The next 4 hours is up and down, windswept, wet then mild, when at last we summit a peak and see the Hotel Las Torres in the distance; a 5 star retreat from where we can get the bus. It takes 45 minutes to cover off the last 3km, but it helps with the knowledge that the end is nigh. We rock up to the hotel dirty and no doubt pongy, but without a care. There is 2 hours to the bus, so we order some beers and get a cheese plate and a cured meat plate made up of boar and lamb salami. It is expensive and decadent, but very satisfying...

We all pass out on the bus for the 2.5 hour ride back into Puerto Natales, drop our bags off at the hostel and venture straight out for pizza. Not showering first in case the joint closes on us. Then comes the welcome shower and a nice cosy, warm bed...

The last 7 days have been probably the hardest trekking i have done, especially since i hurt my back many years ago. It is somewhat of a young man's game, as out of the 20 odd trekkers that we did the circuit with at the same time, only two were older then me and experienced trekkers, and i am not that old. The scenery and multitude of landscapes that we went through were spectacular to say the least. The weather was out of this world, and what i hoped to experience in Patagonia. Although we indulged in a few places by going to a refugio shop, we were totally self sufficient and this was immensely satisfying.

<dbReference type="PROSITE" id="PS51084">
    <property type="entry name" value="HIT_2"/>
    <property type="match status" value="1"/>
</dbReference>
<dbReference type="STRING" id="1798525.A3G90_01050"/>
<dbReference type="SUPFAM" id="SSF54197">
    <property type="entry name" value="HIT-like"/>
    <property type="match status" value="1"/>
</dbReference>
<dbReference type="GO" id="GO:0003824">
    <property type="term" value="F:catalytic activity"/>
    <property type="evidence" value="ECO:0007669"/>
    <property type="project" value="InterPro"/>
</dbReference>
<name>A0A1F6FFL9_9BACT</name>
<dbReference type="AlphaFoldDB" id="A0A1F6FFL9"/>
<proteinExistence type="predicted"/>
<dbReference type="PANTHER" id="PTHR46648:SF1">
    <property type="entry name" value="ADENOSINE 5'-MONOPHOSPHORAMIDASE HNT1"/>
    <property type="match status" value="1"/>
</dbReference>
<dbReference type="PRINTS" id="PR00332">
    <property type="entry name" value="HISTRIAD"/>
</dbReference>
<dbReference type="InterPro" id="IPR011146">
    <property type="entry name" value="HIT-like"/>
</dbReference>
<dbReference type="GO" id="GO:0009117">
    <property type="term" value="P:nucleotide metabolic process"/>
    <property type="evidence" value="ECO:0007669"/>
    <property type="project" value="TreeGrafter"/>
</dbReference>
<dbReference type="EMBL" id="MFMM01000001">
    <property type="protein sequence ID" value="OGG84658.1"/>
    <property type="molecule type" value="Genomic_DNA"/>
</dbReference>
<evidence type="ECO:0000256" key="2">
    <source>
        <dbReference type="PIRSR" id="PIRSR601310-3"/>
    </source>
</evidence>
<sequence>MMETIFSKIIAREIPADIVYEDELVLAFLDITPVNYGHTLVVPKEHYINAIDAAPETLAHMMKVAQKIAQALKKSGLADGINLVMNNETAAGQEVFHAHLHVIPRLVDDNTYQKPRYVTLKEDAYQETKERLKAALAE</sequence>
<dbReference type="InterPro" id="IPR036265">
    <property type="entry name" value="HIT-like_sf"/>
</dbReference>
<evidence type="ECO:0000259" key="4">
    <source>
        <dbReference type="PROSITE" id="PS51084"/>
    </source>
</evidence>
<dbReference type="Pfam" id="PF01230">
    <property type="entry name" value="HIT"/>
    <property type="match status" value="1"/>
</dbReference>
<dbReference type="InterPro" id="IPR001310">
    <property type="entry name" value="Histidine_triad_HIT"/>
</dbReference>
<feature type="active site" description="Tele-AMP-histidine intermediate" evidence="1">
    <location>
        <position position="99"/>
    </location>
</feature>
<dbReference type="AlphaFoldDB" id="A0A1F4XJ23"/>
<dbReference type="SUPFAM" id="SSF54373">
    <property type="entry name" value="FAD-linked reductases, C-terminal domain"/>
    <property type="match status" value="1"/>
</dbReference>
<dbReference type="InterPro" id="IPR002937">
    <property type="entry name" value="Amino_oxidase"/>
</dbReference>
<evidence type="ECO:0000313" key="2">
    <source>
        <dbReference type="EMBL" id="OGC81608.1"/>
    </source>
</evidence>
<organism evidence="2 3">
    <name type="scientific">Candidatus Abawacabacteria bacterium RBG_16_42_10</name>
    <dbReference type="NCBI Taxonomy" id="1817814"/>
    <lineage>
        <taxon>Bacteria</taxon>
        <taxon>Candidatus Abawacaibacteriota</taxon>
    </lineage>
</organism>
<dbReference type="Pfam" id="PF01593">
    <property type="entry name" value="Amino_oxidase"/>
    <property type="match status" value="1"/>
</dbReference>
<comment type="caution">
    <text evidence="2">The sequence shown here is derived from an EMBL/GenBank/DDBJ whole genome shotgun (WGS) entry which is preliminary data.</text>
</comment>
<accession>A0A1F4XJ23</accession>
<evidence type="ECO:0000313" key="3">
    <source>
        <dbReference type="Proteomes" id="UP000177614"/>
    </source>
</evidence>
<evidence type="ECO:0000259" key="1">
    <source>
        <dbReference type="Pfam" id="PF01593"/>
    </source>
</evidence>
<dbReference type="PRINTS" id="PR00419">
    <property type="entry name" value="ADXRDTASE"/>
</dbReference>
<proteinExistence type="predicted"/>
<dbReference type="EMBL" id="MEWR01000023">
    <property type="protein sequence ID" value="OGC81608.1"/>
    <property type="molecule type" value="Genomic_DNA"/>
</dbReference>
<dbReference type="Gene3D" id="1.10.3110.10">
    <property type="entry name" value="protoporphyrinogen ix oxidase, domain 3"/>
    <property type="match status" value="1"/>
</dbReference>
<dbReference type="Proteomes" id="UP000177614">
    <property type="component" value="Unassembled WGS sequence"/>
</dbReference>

To anyone thinking of visiting Torres del Paine, i would recommend doing the circuit, as it is something that will not be forgotten.

Last note, to those non believers that know me, i stopped smoking for the duration

Additional photos below
Photos: 19, Displayed: 19


The walk to Valle de FrancesThe walk to Valle de Frances
The walk to Valle de Frances

Still devastated from the fire 5 years ago...
Valle de FrancesValle de Frances
Valle de Frances

well what we could see of it...

3rd April 2013

And that my friend is why Rob and I are not campers! That sounds horrendous! Obviously amazing, life-changing, blah blah but there isn't a hope in hell that you could get either of us to endure that sort of outdoorsyness. Fair play to you both and I hope your knees have recovered!